Wouldn’t it be great if Nintendo had a theme park? That’s a question infrequently asked by gaming media personalities, usually when the Big N has had a good year. If we manage to see a decent Legend of Zelda and a few good Mario games in the space of 18 months, enough fans tend to start fantasizing about the possibilities of going on a ride shaped like Donkey Kong. Or eat an overpriced Metroid pretzel. The idea is an old one, and an idyllic one at best. The financial realities of creating and running a theme park are too great for any but the most lucrative companies to tackle. One could imagine it costing tens of millions just to get enough concepts blueprinted, let alone working prototypes and buying up the land. No matter how universally recognized some of Nintendo’s characters are, it’s doubtful they are marketable enough to support that investment. But recently Nintendo managed a savvy business move that gave most of the benefits of a theme park without the immense production overhead. It avoids maintenance costs, wages for thousands of jobs, and what must be one hell of an electricity bill. And it’s called Super Smash Brothers for the Wii U. Now, I know Super Smash Brothers is a decade-and-a-half old fighting game franchise. But what has been an engaging local co-op brawler bolstered by a sort of internal fan fiction became something different with the latest iteration. The lessons Nintendo learned during the past few console generations has been put to expert use here, and the result has a genius maneuvering of theme park ideas without resort prices. Cross promotion in every match Let’s start with what has been right with Smash Brothers since the start: cross-promotion. Having the major faces of the Big N on the cover and advertisements gets the casual fans in on the action. The kids that want to play as Mario, the adults that want to fight as Donkey Kong. And by having lesser known characters share that roster, you open the door for some transitive curiosity. Be honest, how many of you knew what Fire Emblem was until you got your ass kicked by Marth? Similarly, how many of you knew of Mr. Toad before you took his Wild Ride? Sticking images of lesser-known IP amidst your most popular brands is Theme Park Design 101. If you own enough Hollywood backlot space to house the whole county, why not stick a rollercoaster based on Action Hero #43871 two hundred feet away from a shop that sells that DVD? There wouldn’t be a multi-billion dollar pirate-action film franchise if millions hadn’t taken the Pirates of the Carribean ride. Now, you won’t ship too many units by just dumping your protagonist in Smash, but the potential for renewed interest from former players could be a bankable asset. I only have access to the same minimal sales figures you do, so we have to settle on making some educated guesses here. And one of the easiest ones to make is this: if you have a game launching within six months of another game – one destined to sell at least seven million copies – getting some of your logos in there is not a hard sell. Good cross promotion like Smash Brothers also leads to a shared universe. Bowser was hanging out with Samus long before moviegoers saw Iron Man shake Captain America’s hand. The spin-off benefits of a unified intellectual property front are just as evident: Nintendo has reserved the right to (at any time) drop any of the Smash fighters into one of the thousands of sports tournaments or parties Mario throws every year. Owning all of the characters is the first step, making your audience feeling comfortable with cameos was all that needed to be done. Amiibos, you can never have just one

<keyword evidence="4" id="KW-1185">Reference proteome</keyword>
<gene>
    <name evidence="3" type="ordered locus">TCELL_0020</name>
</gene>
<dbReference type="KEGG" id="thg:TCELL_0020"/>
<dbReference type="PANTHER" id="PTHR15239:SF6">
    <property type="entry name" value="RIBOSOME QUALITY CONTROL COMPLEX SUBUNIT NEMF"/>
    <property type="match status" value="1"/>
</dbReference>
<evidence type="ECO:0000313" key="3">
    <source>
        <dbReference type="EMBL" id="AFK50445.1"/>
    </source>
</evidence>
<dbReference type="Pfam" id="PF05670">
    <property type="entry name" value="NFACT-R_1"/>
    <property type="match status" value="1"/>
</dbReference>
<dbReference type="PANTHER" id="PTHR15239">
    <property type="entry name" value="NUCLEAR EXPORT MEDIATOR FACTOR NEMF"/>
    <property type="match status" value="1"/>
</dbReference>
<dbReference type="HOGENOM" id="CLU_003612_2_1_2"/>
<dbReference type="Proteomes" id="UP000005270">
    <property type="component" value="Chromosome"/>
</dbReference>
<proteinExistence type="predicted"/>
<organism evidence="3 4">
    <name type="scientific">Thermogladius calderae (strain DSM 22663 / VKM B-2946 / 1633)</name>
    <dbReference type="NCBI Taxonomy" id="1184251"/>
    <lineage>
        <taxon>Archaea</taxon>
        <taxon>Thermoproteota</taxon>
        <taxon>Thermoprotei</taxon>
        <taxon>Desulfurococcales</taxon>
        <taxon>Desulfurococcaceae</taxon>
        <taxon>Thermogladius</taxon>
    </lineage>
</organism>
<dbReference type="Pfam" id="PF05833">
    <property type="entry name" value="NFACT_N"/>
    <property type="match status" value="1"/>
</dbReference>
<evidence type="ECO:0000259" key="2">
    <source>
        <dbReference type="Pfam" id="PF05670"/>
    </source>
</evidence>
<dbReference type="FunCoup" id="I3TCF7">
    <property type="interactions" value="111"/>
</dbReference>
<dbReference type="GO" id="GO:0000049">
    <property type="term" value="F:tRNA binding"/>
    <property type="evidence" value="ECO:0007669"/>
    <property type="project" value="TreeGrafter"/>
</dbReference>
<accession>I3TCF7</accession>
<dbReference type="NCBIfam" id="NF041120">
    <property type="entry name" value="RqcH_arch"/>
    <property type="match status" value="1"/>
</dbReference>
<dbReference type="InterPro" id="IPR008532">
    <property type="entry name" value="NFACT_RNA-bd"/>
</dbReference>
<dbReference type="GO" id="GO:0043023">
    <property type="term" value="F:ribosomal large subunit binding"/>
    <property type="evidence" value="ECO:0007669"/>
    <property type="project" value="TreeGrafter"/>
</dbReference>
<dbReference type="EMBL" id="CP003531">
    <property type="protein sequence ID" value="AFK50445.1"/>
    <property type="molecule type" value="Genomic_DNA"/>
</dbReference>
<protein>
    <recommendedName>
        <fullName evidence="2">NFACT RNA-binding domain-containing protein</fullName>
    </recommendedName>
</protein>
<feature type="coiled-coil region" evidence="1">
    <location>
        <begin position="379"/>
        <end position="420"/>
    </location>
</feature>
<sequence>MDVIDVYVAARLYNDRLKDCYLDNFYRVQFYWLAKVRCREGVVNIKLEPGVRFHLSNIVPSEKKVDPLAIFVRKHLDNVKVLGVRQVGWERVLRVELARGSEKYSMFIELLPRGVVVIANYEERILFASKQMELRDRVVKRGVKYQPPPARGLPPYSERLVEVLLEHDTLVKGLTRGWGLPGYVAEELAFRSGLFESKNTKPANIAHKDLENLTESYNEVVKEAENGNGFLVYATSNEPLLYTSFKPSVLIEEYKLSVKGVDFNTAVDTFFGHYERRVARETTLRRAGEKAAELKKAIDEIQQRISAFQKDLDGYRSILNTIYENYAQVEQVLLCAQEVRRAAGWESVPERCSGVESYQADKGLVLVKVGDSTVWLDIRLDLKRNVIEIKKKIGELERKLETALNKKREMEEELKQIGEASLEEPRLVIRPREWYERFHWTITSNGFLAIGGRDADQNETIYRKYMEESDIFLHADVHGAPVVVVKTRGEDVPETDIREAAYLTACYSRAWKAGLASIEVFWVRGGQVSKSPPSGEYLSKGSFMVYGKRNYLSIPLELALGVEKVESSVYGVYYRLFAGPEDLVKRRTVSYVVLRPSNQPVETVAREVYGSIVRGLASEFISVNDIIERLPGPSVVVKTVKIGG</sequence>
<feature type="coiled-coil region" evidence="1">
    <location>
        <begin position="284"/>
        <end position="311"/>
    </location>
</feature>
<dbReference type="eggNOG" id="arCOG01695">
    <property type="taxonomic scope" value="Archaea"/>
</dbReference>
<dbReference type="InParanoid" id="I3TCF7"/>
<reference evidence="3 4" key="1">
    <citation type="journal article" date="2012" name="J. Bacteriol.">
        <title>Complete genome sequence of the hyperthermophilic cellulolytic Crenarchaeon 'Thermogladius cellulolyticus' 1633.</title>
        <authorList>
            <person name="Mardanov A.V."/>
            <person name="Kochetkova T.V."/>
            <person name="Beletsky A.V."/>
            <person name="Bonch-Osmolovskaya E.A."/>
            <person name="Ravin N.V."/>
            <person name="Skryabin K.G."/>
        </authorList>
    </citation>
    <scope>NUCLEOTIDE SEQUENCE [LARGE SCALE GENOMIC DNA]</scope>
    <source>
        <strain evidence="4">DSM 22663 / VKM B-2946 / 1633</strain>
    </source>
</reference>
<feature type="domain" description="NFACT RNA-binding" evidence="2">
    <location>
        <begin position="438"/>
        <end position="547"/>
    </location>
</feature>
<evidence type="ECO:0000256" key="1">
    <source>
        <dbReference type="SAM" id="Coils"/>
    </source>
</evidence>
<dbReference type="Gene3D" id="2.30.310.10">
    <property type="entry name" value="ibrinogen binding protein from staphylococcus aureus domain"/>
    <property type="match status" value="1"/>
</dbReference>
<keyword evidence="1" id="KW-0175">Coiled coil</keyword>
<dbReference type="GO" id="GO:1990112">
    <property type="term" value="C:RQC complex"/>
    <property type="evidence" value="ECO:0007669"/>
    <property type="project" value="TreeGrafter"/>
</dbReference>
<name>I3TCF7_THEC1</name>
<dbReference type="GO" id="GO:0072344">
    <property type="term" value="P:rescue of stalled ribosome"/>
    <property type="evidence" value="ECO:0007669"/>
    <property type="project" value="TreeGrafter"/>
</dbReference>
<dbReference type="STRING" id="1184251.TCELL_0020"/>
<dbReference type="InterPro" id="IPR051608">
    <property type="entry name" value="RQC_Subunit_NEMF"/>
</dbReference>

So what’s different about the Wii U’s Smash Brothers that is giving Nintendo all of those sweet theme park perks? As a bedazzled Mel Brooks once yelped, “Merchandise!” The amount of crappy hats, t-shirts, sparkling gizmos, and downright crap sold at Disneyland kiosks and Universal Studios’ gift shops is staggering. Some of the biggest theme park sales margins aren’t at the ticket gate. If the Big N would only whip up a Star Fox nacho maker, they’d barely need to make any new consoles. But the collectible, character-based Amiibo figures that can interact with Super Smash Brothers represent a uniquely Nintendo type of gold mine. Activision brought us Skylanders and Disney took us to Infinity (if not yet beyond) before this, but the Amiibo is the result of the Big N’s century-plus of toy making knowledge. People forget that prior to home entertainment, Nintendo was started as a card company. Selling and re-selling cheap goods is in the company’s blood. We’ve seen this console-manufacturer try a handful of gimmicky toy add-ons to their profitable systems, with more failures than success. R.O.B. the robot helped get the NES onto American shelves, but the Power Glove was only good for a catchphrase in a cheesy 80s movie. Things like the Virtua Boy did not help matters. But in 2006 Nintendo had a success that should be studied in business schools for the next few decades. The Wii, billed as an all-ages fun device, took shoddy motion controls and made a mint that the company is still living off of today. Bubbly marketing campaigns and word-of-mouth from amused grandmothers put Nintendo on top of the hardware sales charts for the first time in over a decade. While the Wii U has seen a tremendous drop in comparison, the Amiibo may be Nintendo’s greatest add-on yet. It took what worked for Skylanders and (in particular) Disney Infinity, that being high-quality collectible toys reliant on a popular brand, and gave it a Nintendo spin. After all, many financial analysts have argued one of the keys to the Wii’s long-term sales success was quality software, but market control. Nintendo learned how to limit its supply of Wiis to just enough to sate immediate demand. By the time the next shipment had been manufactured and shipped, those that missed out had just enough time to hear of the initial fun everyone was having and put in a preorder. The Amiibo is the next evolution in that exercise, an ever-increasing line of collectibles with just enough shipments to satisfy first-comers and Ebay resellers. There will never be a Nintendo-World If all Disneyland had was rides, tickets would be $400 per day. Running a dozen rollercoasters, four controlled water-rapids, and the acreage itself is a huge financial undertaking. Especially for companies without the revenue from a few cruise lines and the Star Wars license. Periphery sales and cross-promotional benefits are what has kept fiscal sinkholes alive, from Universal Studios to Knott’s Berry Farm. Super Smash Brothers for the Wii U and its affiliated Amiibo line is Nintendo’s theme park. The Big N has made its best decision in years, using the marketing tactics that kept the Wii on top for years to create a potentially long-going stream of revenue. The evolution of Smash’s cross-promotional nature has made it perfect grounds for add-on merchandise, the kind of impulse-buy, complementary good manufacturers dream about. Now if Nintendo would just let the cereal-makers back in. I know for a fact that there is a market for Super Smashmallow O’s.